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PART III: IPC on MSA 5.0 In-Depth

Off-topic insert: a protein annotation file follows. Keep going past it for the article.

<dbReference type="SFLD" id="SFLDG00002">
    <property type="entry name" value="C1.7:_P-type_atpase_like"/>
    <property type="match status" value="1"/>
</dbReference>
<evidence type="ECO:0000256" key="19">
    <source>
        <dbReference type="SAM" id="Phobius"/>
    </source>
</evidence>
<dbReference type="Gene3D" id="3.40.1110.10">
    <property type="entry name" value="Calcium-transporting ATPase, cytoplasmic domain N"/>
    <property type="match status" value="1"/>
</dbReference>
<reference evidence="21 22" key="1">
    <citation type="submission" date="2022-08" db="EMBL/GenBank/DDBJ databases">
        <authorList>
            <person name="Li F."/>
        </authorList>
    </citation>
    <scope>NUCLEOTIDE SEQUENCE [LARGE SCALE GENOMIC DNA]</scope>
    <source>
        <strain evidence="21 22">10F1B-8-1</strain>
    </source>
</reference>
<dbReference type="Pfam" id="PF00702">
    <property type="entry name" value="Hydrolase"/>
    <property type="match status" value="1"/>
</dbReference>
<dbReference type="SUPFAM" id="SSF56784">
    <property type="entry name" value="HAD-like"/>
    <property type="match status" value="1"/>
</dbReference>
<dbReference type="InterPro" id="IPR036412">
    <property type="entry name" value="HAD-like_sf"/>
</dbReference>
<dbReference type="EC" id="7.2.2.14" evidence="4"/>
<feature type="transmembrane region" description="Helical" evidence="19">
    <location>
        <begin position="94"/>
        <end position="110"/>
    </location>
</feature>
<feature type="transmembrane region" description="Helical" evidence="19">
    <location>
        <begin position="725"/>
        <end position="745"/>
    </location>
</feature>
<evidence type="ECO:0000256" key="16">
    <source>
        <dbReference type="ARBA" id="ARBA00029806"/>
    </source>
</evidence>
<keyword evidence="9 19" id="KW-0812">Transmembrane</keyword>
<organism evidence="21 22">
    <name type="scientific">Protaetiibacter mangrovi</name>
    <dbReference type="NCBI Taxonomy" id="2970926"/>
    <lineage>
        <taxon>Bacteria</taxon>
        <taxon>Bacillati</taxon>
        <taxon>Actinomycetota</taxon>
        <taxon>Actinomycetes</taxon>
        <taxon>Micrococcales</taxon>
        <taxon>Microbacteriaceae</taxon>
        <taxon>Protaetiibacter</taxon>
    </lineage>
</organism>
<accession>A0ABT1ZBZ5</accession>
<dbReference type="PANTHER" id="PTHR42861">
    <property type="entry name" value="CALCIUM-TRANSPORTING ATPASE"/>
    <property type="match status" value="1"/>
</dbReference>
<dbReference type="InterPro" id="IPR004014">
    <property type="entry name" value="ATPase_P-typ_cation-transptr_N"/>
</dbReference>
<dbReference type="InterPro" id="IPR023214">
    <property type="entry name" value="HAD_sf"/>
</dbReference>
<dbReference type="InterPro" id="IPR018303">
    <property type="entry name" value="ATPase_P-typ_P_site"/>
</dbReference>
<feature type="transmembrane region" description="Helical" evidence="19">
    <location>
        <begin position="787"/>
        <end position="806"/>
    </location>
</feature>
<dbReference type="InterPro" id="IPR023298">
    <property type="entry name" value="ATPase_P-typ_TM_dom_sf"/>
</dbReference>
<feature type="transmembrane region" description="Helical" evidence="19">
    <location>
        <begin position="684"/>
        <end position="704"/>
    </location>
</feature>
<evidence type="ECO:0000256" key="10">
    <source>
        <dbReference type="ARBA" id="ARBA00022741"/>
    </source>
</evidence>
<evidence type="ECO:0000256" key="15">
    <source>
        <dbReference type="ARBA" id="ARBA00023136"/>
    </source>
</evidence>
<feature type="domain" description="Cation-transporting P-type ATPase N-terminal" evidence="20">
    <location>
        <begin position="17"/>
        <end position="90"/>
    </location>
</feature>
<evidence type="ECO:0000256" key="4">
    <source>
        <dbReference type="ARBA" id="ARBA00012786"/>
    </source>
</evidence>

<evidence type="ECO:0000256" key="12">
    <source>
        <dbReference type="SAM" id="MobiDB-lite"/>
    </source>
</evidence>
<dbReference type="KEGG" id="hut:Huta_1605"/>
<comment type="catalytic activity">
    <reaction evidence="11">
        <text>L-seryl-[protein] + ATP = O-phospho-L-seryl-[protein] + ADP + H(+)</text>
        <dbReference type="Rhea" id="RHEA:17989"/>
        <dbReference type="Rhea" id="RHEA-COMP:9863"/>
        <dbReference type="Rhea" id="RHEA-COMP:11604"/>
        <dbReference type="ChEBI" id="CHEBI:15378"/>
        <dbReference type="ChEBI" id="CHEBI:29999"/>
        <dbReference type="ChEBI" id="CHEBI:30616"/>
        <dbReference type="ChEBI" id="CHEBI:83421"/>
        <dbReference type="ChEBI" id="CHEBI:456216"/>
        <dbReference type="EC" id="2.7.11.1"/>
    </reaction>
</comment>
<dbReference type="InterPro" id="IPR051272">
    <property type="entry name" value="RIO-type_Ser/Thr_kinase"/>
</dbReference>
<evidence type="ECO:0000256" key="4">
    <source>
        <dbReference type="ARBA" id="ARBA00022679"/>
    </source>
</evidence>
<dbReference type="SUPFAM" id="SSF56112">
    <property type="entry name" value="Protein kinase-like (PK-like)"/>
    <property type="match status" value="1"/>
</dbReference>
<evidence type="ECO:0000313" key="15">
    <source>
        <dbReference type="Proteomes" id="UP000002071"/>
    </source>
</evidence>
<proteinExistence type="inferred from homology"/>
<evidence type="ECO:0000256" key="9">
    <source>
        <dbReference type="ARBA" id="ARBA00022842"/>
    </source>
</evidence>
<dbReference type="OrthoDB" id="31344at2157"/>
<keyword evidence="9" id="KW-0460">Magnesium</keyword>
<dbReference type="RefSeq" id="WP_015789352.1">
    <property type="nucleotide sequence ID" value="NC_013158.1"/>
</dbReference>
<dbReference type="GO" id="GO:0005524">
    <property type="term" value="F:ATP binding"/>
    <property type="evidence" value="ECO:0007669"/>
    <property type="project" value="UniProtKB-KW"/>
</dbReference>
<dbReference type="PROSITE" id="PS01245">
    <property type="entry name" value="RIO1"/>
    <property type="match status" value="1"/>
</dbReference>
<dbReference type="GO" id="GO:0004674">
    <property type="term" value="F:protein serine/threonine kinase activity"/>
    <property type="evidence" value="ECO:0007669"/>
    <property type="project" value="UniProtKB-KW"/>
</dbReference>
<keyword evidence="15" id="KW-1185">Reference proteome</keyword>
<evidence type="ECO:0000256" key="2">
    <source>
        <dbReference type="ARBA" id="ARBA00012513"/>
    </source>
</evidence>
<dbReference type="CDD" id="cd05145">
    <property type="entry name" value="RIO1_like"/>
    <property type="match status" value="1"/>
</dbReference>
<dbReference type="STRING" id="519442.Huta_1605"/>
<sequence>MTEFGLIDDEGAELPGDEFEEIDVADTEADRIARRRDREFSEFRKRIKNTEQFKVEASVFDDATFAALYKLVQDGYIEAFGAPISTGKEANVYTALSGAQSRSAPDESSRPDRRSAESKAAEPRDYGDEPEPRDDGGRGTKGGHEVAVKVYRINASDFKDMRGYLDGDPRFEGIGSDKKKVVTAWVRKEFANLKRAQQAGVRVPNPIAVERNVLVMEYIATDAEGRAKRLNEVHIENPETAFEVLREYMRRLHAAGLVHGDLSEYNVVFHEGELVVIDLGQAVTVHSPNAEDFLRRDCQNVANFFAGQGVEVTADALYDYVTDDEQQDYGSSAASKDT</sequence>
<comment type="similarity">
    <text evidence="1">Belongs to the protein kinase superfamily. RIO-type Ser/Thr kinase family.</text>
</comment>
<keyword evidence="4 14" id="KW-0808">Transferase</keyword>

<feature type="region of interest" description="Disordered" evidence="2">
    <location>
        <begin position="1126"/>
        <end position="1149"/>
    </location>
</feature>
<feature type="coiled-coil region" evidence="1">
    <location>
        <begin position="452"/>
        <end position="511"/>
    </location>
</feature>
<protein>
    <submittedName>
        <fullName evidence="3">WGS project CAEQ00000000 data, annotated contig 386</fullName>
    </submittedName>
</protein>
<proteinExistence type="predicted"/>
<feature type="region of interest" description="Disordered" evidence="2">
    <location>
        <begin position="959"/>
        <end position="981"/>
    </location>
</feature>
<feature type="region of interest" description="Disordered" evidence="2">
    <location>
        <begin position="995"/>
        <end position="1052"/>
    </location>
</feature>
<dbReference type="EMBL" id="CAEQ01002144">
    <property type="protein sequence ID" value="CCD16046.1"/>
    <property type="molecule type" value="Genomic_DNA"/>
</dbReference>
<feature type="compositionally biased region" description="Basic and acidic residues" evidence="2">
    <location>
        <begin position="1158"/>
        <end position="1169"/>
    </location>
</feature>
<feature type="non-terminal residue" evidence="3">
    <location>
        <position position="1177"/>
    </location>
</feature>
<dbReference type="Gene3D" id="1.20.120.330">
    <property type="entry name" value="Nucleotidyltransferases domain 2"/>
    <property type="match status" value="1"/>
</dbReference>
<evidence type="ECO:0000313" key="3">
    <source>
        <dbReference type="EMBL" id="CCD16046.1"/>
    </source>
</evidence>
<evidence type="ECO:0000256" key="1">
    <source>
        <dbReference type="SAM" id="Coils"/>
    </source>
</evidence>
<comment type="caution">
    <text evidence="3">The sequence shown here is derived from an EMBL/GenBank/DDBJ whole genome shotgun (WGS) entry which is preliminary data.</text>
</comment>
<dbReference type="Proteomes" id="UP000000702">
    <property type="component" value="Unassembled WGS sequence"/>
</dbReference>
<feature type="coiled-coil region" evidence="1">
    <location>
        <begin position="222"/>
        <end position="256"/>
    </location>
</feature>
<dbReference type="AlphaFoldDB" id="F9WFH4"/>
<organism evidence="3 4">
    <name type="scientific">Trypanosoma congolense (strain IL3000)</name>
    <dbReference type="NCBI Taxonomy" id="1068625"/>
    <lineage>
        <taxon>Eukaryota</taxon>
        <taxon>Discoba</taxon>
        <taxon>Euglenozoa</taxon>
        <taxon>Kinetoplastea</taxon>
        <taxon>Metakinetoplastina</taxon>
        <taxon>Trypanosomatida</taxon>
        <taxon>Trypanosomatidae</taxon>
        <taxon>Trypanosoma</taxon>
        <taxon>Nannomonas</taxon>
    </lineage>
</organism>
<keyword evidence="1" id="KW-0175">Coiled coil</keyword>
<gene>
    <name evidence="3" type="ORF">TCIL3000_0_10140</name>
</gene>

PART III: IPC on MSA 5.0 In-DepthIn the earlier parts of this series I talked about how IPC works on mobile in general (IPC on Mobile Sales 5.0 – PART I : Introduction) and the technical details of the messages that are exchanged between MSA 5.0 and IPC (IPC on Mobile Sales 5.0 – PART II : Request-Response Explained). A Quick Recap The IPC server in the Mobile Sales scenario is a stripped down version of the IPC server used by the CRM Server.   IPC client (in this case Mobile Sales) and server communicate via a simple handshake protocol. The communication medium that is being used is standard TCP/IP sockets.  It uses the Mobile Sales database (called IDES) in case of Mobile Sales Application. The data in this database is downloaded from the CRM Server database which may get it from R/3.    Model in 4.0imageFig. 1: BO Model in 4.0Application layer: These are the BOs implementing the Sales Transaction i.e. BOSALESDOCGEN, BOSALESDOCLINEITEM, BOSALESDOCBUSINESSDATA etc. IPC Integration Layer: The BOs of this layer (SPCHANLDER, SPCDOCHANDLER, SPCITEMHANDLER etc) have two functions:  •     Business Logic part of pricing, taxes, configuration & freegoods. Collecting data from Sales Doc for IPC and updating results from IPC. •     The communication with the IPC using the JavaBean objects. JavaBeans Layer: This is a part of IPC and implements an OO Interface for the IPC Integration Layer to use. Internally this layer uses the classes of core IPC. The JavaBean classes are not part of the core IPC. The JavaBean classes were specially created by the IPC group, because the SUN ActiveX Bridge only supports COM-wrapping for JavaBean classes. E.g. SPCSessionBean, SPCDocumentBean, SPCItemBean etc.     Model in 5.0 – High Level ViewimageFig. 2: From Release 4.0 to 5.0 – The JavaBeans have been replaced by TCP/IP using sockets and the Swing UI has been replaced by JSP UI using HTTP. There are two things that can be noted in the 5.0 design:  In 5.0, IPC is no longer integrated into Mobile Sales using the SUN ActiveX Bridge. The IPC Server application and the JSP-UI run inside a TOMCAT Server process.  Mobile Sales application communicates with the IPC and the JSP-UI in two different ways: •     The Mobile Sales IPC Integration layer calls IPC remote commands using TCP/IP Sockets to communicate with the IPC. •     The Mobile Sales UI layer uses HTTP to invoke the IPC JSP-UIs and display the HTML pages the JSP-Server renders the UI in a browser control.      MSA 5.0 – IPC IntegrationimageFig 3: IPC Integration Client Layer is the API exposed by IPC for application programming. All the commands exposed by IPC are methods of one of the classes; SPCDocumentTCP, SPCItemTCP etc. The Business Objects (BOs) involved in MSA – IPC integration can be logically divided into 3 layers: •     MSA Application Layer: BOs corresponding to Sales Documents, Sales Document Line Items etc fall into this layer.  •     IPC Integration Application layer BOs will hold references to the objects in the IPC Integration Client layer. This layer acts as the interface between MSA and IPC. It abstracts away IPC from MSA Business Objects like BOSalesDocGen, BOSalesDocLineItem etc.  •     IPC Integration Client layer BOs use the TCP Connector DLL interfaces. This layer has communication protocol independent interfaces. The objects in this layer will be having objects which correspond to the JavaBeans. This is required to preserve the object model and to minimize the application level code changes.  The TCP Connector DLL interfaces between IPC Integration Client Layer and IPC. It uses the .NET Socket API to communicate with the IPC server using TCP/IP via sockets.   If you compare figure 1 and figure 3, you will notice that as a result of the SUN ActiveX Bridge no longer being present, the IPC Integration Client Layer and TCP Connector DLL have been introduced.  The IPC Integration Client Layer implements the JavaBeans classes in MSA 4.0 as BOs in MSA 5.0.       This was all that I could put together and I hope it was worth reading.
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